Other criteria: s 25 (1), general duty of the court, “first consideration being given  to the welfare while a minor of any child of the family who has not attained the age of eighteen”, Sally will need somewhere to stay when visiting her mother’s new home

Arithmetic: Total assets £4.75m, of which Harold wishes to ring fence £200,000. If Harold  supports Sally who will live primarily with him, perhaps half of £4.5m not unreasonable for Winifred, £1m for a new home including moving expenses, £125,000 pension sharing order, half the proceeds of the business when sold.  Limited term periodical payments order while she retrains and establishes new earning capacity? 3 years?

Affordability: Harold has a high salary, can raisea mortgage on the FMH and/or business to buy Winifred out of the FMH, pay her share of the business on sale. 

Chapter 8 - Civil Partnership

1.“Same-sex couples are now going to be allowed to marry under English law: opposite sex couples should be allowed to enter into civil partnerships”. Discuss with reference to the law on marriage and civil partnerships.

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Underlying principle:  the concept of family includes the blood tie as much as couple partnerships and their children: Professor Ruth Deech, Gresham Professor of Law, 2009 Gresham Lectures,  (2010) 40 Family Law “Sisters, sisters”, republished as an article, also at www.gresham.ac.uk, in which Baroness Deech challenged the logicality of the decision in Burden v UK [2008] ECHR 375, the ECtHR has not considered whether ordinary people might look for in a family context , i.e. the very essence of “the family” founded on blood relationships and often a common residence.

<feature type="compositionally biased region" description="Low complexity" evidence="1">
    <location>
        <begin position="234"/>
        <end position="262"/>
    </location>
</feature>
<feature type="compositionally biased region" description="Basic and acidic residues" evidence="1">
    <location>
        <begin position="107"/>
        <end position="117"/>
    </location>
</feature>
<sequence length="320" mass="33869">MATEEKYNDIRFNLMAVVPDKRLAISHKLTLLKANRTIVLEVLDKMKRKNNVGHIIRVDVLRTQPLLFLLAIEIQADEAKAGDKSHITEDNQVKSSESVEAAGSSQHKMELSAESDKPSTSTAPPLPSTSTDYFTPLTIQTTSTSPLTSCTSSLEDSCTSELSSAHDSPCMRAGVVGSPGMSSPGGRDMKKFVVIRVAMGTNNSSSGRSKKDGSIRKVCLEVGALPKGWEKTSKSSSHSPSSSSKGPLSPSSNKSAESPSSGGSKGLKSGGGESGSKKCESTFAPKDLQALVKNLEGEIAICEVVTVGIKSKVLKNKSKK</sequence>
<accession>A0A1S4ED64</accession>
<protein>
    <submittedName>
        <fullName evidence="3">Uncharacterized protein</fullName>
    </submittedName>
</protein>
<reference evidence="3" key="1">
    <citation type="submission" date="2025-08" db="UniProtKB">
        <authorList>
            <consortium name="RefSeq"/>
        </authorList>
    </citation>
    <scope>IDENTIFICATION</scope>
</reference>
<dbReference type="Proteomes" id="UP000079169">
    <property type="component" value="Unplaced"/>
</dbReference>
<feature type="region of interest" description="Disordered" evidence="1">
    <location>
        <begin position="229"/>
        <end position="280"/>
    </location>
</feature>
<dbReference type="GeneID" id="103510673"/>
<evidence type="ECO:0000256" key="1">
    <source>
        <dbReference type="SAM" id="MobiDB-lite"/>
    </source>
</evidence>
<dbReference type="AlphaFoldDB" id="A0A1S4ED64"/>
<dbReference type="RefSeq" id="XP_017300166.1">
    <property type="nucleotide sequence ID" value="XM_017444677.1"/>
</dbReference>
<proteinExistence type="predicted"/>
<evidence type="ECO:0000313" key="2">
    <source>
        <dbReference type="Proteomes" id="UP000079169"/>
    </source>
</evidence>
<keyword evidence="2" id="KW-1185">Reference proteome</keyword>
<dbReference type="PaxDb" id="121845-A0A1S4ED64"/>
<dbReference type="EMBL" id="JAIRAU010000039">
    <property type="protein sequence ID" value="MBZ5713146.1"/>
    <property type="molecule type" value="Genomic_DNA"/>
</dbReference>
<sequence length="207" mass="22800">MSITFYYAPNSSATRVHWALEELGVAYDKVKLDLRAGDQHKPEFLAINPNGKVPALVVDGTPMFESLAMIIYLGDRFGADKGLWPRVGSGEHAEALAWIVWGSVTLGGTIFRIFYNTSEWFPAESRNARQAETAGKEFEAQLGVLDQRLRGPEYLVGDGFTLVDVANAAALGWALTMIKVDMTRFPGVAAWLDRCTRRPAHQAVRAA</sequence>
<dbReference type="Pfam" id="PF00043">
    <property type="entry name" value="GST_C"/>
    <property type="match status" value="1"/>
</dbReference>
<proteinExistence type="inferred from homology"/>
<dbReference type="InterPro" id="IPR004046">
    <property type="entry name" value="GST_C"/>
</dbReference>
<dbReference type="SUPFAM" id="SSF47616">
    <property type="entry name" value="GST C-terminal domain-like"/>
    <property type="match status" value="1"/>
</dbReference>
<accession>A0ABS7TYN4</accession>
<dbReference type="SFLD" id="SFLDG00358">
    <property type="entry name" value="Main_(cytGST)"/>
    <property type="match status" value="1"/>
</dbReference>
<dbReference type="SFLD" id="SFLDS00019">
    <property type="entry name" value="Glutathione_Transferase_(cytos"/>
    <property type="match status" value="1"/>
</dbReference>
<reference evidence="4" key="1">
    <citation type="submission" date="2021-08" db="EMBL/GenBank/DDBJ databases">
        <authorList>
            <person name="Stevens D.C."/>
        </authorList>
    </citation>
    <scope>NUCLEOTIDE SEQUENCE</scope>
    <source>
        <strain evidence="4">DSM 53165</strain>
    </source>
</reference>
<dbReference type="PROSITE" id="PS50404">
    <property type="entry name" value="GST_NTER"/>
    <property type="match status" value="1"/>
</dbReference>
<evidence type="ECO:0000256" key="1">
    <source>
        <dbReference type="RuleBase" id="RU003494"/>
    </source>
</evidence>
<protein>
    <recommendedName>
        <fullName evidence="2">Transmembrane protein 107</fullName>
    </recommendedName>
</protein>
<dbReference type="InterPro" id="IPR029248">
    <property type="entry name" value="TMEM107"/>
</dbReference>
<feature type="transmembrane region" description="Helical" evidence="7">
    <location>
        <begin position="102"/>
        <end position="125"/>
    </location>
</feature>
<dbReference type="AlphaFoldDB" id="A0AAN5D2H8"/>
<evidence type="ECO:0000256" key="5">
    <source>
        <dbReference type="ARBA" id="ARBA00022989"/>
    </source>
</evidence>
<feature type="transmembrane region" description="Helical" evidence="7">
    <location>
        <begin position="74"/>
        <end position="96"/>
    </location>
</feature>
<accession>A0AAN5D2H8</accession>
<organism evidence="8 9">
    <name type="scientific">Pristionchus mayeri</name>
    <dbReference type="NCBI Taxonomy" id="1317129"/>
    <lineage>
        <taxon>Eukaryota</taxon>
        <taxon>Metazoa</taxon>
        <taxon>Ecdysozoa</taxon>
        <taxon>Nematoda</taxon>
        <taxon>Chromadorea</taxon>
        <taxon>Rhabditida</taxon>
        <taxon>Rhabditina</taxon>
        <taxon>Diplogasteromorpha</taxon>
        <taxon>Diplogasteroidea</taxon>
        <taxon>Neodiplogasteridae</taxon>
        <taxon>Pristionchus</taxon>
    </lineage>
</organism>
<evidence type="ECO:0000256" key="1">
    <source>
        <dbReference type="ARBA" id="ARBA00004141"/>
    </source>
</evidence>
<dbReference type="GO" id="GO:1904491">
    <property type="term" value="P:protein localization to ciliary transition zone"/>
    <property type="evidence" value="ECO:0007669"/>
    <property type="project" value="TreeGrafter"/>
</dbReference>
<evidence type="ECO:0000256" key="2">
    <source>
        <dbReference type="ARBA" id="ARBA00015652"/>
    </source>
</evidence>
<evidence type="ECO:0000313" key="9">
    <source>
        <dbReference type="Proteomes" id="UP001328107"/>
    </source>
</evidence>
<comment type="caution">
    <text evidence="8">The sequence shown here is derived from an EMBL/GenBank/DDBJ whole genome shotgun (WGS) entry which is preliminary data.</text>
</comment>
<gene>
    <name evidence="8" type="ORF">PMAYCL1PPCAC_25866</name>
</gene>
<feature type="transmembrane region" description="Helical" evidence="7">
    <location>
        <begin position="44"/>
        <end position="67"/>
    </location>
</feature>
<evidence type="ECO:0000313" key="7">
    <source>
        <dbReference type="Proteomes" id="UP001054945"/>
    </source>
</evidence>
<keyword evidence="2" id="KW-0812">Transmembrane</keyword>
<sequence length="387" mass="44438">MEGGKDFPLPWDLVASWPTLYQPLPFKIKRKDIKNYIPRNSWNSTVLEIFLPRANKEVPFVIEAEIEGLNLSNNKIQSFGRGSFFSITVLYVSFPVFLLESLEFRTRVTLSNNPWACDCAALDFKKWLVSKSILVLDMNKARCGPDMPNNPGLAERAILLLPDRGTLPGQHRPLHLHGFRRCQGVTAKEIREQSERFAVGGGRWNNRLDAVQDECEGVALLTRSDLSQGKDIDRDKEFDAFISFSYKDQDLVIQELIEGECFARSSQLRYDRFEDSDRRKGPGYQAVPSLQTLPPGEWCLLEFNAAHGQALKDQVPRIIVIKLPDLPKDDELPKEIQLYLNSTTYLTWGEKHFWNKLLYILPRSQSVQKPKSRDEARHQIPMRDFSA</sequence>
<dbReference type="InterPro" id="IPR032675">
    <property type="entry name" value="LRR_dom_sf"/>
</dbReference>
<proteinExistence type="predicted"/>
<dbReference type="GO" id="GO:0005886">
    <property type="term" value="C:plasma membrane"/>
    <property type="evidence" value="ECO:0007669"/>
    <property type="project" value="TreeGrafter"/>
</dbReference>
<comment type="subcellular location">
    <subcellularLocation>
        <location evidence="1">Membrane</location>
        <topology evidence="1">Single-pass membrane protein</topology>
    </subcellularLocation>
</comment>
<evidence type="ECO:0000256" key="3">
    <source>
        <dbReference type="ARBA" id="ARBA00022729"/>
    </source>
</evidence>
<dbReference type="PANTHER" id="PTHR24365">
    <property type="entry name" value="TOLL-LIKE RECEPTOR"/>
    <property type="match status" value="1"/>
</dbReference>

Illogicality that features of civil partnership require same sex, but not close blood relatives: The Burden sisters could not qualify for civil partnership as they were within the table of kindred and affinity on which civil partnership is based in the same way as marriage – also illogical since no sexual relationship required for registered civil partnership, CPA contains no adultery as a Fact evidencing irretrievable breakdown, CPA contains no ground of venereal disease or pregnancy per alium as ground for nullity

Why can opposite sex couples not therefore enter into civil partnerships? They can under the French PACS system (Pacte Civile de Solidarite)